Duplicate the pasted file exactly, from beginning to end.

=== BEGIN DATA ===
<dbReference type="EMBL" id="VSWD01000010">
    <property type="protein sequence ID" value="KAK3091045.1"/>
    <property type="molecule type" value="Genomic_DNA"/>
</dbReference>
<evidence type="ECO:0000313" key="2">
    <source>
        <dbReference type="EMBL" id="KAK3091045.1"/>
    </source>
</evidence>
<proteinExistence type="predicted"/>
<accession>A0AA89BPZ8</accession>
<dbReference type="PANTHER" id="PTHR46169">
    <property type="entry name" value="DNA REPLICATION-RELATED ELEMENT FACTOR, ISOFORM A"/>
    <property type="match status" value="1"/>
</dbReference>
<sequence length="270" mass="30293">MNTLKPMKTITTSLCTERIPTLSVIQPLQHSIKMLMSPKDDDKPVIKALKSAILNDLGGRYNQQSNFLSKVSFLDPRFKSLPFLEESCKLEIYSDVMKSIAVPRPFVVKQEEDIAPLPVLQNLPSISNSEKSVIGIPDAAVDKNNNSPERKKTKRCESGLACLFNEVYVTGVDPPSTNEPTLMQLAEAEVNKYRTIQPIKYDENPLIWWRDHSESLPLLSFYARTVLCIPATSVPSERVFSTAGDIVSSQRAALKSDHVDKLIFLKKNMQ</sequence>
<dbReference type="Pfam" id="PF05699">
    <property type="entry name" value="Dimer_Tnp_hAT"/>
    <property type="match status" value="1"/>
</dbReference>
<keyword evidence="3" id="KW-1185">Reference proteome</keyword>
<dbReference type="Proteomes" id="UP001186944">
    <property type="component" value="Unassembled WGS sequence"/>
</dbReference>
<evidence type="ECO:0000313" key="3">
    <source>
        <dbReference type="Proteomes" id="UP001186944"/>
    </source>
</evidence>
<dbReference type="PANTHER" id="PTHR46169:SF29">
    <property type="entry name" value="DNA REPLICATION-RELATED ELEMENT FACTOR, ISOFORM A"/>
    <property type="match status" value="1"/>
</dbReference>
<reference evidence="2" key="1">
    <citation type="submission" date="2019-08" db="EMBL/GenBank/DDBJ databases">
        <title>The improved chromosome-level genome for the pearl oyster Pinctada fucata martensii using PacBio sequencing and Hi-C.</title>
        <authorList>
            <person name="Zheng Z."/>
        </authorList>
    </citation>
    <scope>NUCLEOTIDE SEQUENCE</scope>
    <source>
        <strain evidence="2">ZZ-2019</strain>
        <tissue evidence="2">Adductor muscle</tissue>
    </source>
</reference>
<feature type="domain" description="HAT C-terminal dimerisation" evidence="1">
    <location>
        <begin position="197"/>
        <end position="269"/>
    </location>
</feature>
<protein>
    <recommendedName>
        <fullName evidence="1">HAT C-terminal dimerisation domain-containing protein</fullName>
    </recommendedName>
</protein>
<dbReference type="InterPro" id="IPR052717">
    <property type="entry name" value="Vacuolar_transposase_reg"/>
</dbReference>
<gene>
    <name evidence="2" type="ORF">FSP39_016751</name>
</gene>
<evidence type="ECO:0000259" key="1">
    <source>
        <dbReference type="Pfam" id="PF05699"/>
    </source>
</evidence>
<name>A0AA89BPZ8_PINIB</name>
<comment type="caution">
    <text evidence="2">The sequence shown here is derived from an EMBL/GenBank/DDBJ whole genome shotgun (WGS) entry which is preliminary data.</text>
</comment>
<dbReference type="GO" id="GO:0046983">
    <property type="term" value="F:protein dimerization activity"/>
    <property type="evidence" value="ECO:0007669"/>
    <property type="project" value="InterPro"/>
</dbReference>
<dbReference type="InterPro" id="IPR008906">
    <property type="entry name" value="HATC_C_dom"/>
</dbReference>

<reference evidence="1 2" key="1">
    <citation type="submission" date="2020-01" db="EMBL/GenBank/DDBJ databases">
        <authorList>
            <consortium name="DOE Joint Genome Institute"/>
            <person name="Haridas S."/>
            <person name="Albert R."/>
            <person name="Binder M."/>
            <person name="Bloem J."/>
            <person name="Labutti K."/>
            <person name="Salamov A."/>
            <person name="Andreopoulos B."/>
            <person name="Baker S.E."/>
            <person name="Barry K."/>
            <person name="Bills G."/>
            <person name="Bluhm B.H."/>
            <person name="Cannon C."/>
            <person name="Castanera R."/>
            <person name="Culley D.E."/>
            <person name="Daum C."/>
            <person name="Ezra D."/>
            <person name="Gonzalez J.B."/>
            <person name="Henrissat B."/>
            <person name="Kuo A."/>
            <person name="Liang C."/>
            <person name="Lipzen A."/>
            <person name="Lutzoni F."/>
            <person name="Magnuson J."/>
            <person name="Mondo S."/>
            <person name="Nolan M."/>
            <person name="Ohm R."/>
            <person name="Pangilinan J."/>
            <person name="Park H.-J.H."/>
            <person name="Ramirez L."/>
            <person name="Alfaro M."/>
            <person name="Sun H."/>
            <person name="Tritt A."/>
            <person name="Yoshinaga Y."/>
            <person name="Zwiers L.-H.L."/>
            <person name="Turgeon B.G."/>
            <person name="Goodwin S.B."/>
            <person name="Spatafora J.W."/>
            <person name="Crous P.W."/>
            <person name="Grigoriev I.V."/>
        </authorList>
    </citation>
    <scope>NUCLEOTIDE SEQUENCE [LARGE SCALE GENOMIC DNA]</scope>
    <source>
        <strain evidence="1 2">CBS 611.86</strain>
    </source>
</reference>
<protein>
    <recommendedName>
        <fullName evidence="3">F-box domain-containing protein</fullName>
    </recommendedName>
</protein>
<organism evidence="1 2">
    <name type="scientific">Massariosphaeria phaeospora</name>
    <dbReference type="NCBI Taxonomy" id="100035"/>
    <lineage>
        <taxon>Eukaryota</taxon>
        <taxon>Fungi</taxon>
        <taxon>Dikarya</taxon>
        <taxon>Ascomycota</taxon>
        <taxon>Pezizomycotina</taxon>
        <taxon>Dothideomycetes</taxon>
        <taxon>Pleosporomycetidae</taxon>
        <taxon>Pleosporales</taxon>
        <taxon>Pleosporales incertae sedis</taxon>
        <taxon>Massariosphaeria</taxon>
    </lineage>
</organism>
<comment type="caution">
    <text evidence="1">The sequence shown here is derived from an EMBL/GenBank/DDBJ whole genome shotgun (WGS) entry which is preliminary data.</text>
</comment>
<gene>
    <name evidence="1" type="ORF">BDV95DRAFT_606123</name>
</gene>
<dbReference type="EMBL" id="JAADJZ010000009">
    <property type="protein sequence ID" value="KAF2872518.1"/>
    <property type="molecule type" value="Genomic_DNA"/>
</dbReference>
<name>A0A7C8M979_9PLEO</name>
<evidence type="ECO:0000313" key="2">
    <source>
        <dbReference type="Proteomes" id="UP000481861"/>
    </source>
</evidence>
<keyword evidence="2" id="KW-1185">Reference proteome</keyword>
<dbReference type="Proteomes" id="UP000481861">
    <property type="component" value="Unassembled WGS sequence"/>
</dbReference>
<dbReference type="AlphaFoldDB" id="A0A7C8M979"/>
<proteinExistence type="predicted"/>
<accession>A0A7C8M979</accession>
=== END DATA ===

<dbReference type="EMBL" id="VSWD01000010">
    <property type="protein sequence ID" value="KAK3091045.1"/>
    <property type="molecule type" value="Genomic_DNA"/>
</dbReference>
<evidence type="ECO:0000313" key="2">
    <source>
        <dbReference type="EMBL" id="KAK3091045.1"/>
    </source>
</evidence>
<proteinExistence type="predicted"/>
<accession>A0AA89BPZ8</accession>
<dbReference type="PANTHER" id="PTHR46169">
    <property type="entry name" value="DNA REPLICATION-RELATED ELEMENT FACTOR, ISOFORM A"/>
    <property type="match status" value="1"/>
</dbReference>
<sequence length="270" mass="30293">MNTLKPMKTITTSLCTERIPTLSVIQPLQHSIKMLMSPKDDDKPVIKALKSAILNDLGGRYNQQSNFLSKVSFLDPRFKSLPFLEESCKLEIYSDVMKSIAVPRPFVVKQEEDIAPLPVLQNLPSISNSEKSVIGIPDAAVDKNNNSPERKKTKRCESGLACLFNEVYVTGVDPPSTNEPTLMQLAEAEVNKYRTIQPIKYDENPLIWWRDHSESLPLLSFYARTVLCIPATSVPSERVFSTAGDIVSSQRAALKSDHVDKLIFLKKNMQ</sequence>
<dbReference type="Pfam" id="PF05699">
    <property type="entry name" value="Dimer_Tnp_hAT"/>
    <property type="match status" value="1"/>
</dbReference>
<keyword evidence="3" id="KW-1185">Reference proteome</keyword>
<dbReference type="Proteomes" id="UP001186944">
    <property type="component" value="Unassembled WGS sequence"/>
</dbReference>
<evidence type="ECO:0000313" key="3">
    <source>
        <dbReference type="Proteomes" id="UP001186944"/>
    </source>
</evidence>
<dbReference type="PANTHER" id="PTHR46169:SF29">
    <property type="entry name" value="DNA REPLICATION-RELATED ELEMENT FACTOR, ISOFORM A"/>
    <property type="match status" value="1"/>
</dbReference>
<reference evidence="2" key="1">
    <citation type="submission" date="2019-08" db="EMBL/GenBank/DDBJ databases">
        <title>The improved chromosome-level genome for the pearl oyster Pinctada fucata martensii using PacBio sequencing and Hi-C.</title>
        <authorList>
            <person name="Zheng Z."/>
        </authorList>
    </citation>
    <scope>NUCLEOTIDE SEQUENCE</scope>
    <source>
        <strain evidence="2">ZZ-2019</strain>
        <tissue evidence="2">Adductor muscle</tissue>
    </source>
</reference>
<feature type="domain" description="HAT C-terminal dimerisation" evidence="1">
    <location>
        <begin position="197"/>
        <end position="269"/>
    </location>
</feature>
<protein>
    <recommendedName>
        <fullName evidence="1">HAT C-terminal dimerisation domain-containing protein</fullName>
    </recommendedName>
</protein>
<dbReference type="InterPro" id="IPR052717">
    <property type="entry name" value="Vacuolar_transposase_reg"/>
</dbReference>
<gene>
    <name evidence="2" type="ORF">FSP39_016751</name>
</gene>
<evidence type="ECO:0000259" key="1">
    <source>
        <dbReference type="Pfam" id="PF05699"/>
    </source>
</evidence>
<name>A0AA89BPZ8_PINIB</name>
<comment type="caution">
    <text evidence="2">The sequence shown here is derived from an EMBL/GenBank/DDBJ whole genome shotgun (WGS) entry which is preliminary data.</text>
</comment>
<dbReference type="GO" id="GO:0046983">
    <property type="term" value="F:protein dimerization activity"/>
    <property type="evidence" value="ECO:0007669"/>
    <property type="project" value="InterPro"/>
</dbReference>
<dbReference type="InterPro" id="IPR008906">
    <property type="entry name" value="HATC_C_dom"/>
</dbReference>

<reference evidence="1 2" key="1">
    <citation type="submission" date="2020-01" db="EMBL/GenBank/DDBJ databases">
        <authorList>
            <consortium name="DOE Joint Genome Institute"/>
            <person name="Haridas S."/>
            <person name="Albert R."/>
            <person name="Binder M."/>
            <person name="Bloem J."/>
            <person name="Labutti K."/>
            <person name="Salamov A."/>
            <person name="Andreopoulos B."/>
            <person name="Baker S.E."/>
            <person name="Barry K."/>
            <person name="Bills G."/>
            <person name="Bluhm B.H."/>
            <person name="Cannon C."/>
            <person name="Castanera R."/>
            <person name="Culley D.E."/>
            <person name="Daum C."/>
            <person name="Ezra D."/>
            <person name="Gonzalez J.B."/>
            <person name="Henrissat B."/>
            <person name="Kuo A."/>
            <person name="Liang C."/>
            <person name="Lipzen A."/>
            <person name="Lutzoni F."/>
            <person name="Magnuson J."/>
            <person name="Mondo S."/>
            <person name="Nolan M."/>
            <person name="Ohm R."/>
            <person name="Pangilinan J."/>
            <person name="Park H.-J.H."/>
            <person name="Ramirez L."/>
            <person name="Alfaro M."/>
            <person name="Sun H."/>
            <person name="Tritt A."/>
            <person name="Yoshinaga Y."/>
            <person name="Zwiers L.-H.L."/>
            <person name="Turgeon B.G."/>
            <person name="Goodwin S.B."/>
            <person name="Spatafora J.W."/>
            <person name="Crous P.W."/>
            <person name="Grigoriev I.V."/>
        </authorList>
    </citation>
    <scope>NUCLEOTIDE SEQUENCE [LARGE SCALE GENOMIC DNA]</scope>
    <source>
        <strain evidence="1 2">CBS 611.86</strain>
    </source>
</reference>
<protein>
    <recommendedName>
        <fullName evidence="3">F-box domain-containing protein</fullName>
    </recommendedName>
</protein>
<organism evidence="1 2">
    <name type="scientific">Massariosphaeria phaeospora</name>
    <dbReference type="NCBI Taxonomy" id="100035"/>
    <lineage>
        <taxon>Eukaryota</taxon>
        <taxon>Fungi</taxon>
        <taxon>Dikarya</taxon>
        <taxon>Ascomycota</taxon>
        <taxon>Pezizomycotina</taxon>
        <taxon>Dothideomycetes</taxon>
        <taxon>Pleosporomycetidae</taxon>
        <taxon>Pleosporales</taxon>
        <taxon>Pleosporales incertae sedis</taxon>
        <taxon>Massariosphaeria</taxon>
    </lineage>
</organism>
<comment type="caution">
    <text evidence="1">The sequence shown here is derived from an EMBL/GenBank/DDBJ whole genome shotgun (WGS) entry which is preliminary data.</text>
</comment>
<gene>
    <name evidence="1" type="ORF">BDV95DRAFT_606123</name>
</gene>
<dbReference type="EMBL" id="JAADJZ010000009">
    <property type="protein sequence ID" value="KAF2872518.1"/>
    <property type="molecule type" value="Genomic_DNA"/>
</dbReference>
<name>A0A7C8M979_9PLEO</name>
<evidence type="ECO:0000313" key="2">
    <source>
        <dbReference type="Proteomes" id="UP000481861"/>
    </source>
</evidence>
<keyword evidence="2" id="KW-1185">Reference proteome</keyword>
<dbReference type="Proteomes" id="UP000481861">
    <property type="component" value="Unassembled WGS sequence"/>
</dbReference>
<dbReference type="AlphaFoldDB" id="A0A7C8M979"/>
<proteinExistence type="predicted"/>
<accession>A0A7C8M979</accession>